Part 2, Electric Boogaloo: Pitch Wars 2017 Wish List



Since I’ve had some repeated questions about what I’m looking for, here are a few clarifications:

• I like all the fantasies. High fantasy, low fantasy, historical fantasy, diet fantasy, extra crispy fantasy—ALL OF THEM.

• Most sci-fi is good too. (When I say hard sci-fi isn’t really my thing, I mainly mean I’m not looking for heavily science-y sci-fi.)

• Dystopia = yes, please.

• Mermaids/angels/demons/ghosts/etc: While I’m not looking for these things to be the main focus of the plot, it’s totally fine if these things exist in your story or universe.

• Sexual assault/rape: Again, I won’t reject if these things exist in your story, so long as they are not gratuitous or your MC’s main motivations.

• Dead animals: At the risk of sounding like a broken record, again, this is okay if it’s a minor part of your story. (Just don’t you dare send me your updated fantasy version of Where the Red Fern Grows. Don’t. You. Dare.)


That’s it! And please, if you’re still wondering about anything, feel free to reach out to me in the comments or on the Twitters!



Pitch Wars 2017 Wish List




UPDATE: When you’re finished reading below, check out Part 2 of my Wish List, filled with all manner of of riveting clarifications!

Hello Pitch Wars peeps! As a brand-new-mint-in-box-first-time mentor, I’m super excited, honored, and more than a little nervous to be posting my wishlist!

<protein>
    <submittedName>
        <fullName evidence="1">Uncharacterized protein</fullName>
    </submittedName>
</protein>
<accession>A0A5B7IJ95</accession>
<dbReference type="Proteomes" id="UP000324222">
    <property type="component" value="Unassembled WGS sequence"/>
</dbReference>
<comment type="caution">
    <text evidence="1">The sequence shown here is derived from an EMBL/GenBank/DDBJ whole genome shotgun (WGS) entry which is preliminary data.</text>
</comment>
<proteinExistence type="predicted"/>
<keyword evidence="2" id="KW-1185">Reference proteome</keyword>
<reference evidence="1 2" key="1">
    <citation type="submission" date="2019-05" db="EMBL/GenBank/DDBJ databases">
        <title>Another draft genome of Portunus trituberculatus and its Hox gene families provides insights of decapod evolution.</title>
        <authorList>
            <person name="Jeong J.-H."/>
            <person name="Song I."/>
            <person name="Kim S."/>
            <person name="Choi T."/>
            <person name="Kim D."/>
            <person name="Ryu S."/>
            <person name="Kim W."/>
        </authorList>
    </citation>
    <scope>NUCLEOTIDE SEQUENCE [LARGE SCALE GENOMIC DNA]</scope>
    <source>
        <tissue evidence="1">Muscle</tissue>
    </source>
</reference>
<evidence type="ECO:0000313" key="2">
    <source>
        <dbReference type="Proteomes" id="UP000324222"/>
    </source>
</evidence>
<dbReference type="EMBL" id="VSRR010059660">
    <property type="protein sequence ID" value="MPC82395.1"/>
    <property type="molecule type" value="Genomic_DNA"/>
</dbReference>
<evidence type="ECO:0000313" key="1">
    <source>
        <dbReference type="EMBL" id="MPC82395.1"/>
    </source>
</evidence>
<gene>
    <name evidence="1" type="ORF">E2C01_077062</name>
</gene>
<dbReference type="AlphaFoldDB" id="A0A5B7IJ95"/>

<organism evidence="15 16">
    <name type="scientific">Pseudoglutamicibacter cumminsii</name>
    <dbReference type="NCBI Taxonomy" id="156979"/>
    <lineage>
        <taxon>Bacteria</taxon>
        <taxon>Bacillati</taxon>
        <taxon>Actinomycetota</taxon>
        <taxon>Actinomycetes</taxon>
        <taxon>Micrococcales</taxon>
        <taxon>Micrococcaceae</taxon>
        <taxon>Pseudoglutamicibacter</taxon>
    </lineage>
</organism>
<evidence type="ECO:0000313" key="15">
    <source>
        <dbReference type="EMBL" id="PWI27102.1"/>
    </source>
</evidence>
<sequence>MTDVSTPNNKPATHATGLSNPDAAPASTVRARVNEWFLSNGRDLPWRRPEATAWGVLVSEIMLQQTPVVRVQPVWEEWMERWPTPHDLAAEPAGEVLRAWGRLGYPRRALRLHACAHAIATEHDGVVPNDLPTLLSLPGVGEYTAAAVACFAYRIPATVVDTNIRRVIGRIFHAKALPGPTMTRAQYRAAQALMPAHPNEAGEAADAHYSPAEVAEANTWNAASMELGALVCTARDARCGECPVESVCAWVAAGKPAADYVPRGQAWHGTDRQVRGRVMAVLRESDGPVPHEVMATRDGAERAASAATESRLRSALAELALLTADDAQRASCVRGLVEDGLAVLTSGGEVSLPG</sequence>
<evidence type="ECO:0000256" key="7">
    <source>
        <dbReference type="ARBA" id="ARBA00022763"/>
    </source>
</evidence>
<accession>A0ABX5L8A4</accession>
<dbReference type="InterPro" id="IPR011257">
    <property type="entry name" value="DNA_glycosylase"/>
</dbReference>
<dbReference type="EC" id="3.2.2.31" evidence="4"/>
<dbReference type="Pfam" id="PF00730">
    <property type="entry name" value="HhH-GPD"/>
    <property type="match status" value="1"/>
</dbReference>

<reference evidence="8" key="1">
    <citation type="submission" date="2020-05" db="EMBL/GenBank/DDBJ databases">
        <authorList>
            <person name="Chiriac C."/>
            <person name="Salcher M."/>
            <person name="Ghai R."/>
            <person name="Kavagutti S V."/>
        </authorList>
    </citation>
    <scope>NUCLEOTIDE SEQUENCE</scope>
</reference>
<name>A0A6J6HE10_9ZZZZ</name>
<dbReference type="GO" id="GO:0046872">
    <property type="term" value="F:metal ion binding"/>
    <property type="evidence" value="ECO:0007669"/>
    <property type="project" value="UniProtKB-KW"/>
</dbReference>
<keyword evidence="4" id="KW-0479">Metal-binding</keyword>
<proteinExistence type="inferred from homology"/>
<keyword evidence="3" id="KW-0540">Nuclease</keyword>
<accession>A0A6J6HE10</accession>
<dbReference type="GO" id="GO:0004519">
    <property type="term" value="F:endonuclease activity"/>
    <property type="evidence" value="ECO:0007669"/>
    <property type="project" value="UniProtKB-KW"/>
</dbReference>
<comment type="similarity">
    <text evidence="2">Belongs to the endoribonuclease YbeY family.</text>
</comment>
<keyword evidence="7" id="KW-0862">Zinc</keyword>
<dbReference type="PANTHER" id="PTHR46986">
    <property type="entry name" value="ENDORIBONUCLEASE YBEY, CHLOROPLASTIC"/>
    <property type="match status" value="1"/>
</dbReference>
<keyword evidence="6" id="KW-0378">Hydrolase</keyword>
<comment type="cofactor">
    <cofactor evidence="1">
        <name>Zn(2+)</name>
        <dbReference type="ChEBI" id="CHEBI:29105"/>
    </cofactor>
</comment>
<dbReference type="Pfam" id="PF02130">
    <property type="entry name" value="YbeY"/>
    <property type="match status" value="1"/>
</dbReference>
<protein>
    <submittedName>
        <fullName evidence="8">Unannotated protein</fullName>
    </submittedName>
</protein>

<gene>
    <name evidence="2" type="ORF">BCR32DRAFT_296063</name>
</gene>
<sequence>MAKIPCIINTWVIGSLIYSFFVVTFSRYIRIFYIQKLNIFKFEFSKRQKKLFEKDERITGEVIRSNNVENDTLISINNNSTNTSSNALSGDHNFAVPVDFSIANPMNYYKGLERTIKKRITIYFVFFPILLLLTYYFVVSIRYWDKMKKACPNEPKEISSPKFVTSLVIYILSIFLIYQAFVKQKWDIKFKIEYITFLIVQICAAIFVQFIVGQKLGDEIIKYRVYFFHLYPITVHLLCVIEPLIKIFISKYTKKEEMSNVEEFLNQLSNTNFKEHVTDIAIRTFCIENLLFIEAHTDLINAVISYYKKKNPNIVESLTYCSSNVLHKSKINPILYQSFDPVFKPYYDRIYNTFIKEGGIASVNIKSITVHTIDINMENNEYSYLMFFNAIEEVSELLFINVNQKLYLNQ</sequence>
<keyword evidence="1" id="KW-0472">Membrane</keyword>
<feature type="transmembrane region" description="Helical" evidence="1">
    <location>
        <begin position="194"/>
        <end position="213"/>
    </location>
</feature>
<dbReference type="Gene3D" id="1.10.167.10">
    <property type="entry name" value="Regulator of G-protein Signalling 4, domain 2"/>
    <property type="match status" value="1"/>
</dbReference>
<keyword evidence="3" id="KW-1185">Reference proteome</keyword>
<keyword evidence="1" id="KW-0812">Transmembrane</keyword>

First, a little about me: My name is Lyndsay Ely (that’s eel-ee, like an eel). By day, I am a mild-mannered graphic designer at a Boston publishing company, where I’ve spent eight years creeping around the inner workings of the industry and acquiring a staggering number of books for my TBR pile. When I’m not doing writerly stuff, you can find me digging through a thrift/antique shop, trying out a new cocktail bar, or geeking out to the max at a con.


In 2015, I was lucky enough to be a Pitch Wars mentee, mentored by the incomparable Elizabeth Briggs. Today, I am represented by Laura Zats of Red Sofa Literary, and my debut novel, GUNSLINGER GIRL, comes out in January 2018 from Jimmy Patterson/Little, Brown.

What am I looking for?

As a young adult mentor, I humbly request that you send me your finest YA speculative, SFF, and historical fiction!

I like fantasy, light science fiction (hard sci-fi is a harder—but not impossible—sell), stories that* bend genre (Bend it! Bend it like you’re the avatar of genres!), adventures, dark, twisty stories, and well-detailed historicals. Give me a book like SIX OF CROWS or THE GOLDEN COMPASS or GRAVE MERCY. Send your young adult GODS OF GOTHAM , ANCILLARY JUSTICE, or SHARP OBJECTS. Give me complex, complicated characters (your Kara Thraces, Hollands, and Kaz Brekkers), worlds that vibrate with their intensity, and plots that will make my stomach ache to see how they’ll turn out. Not too hard, right?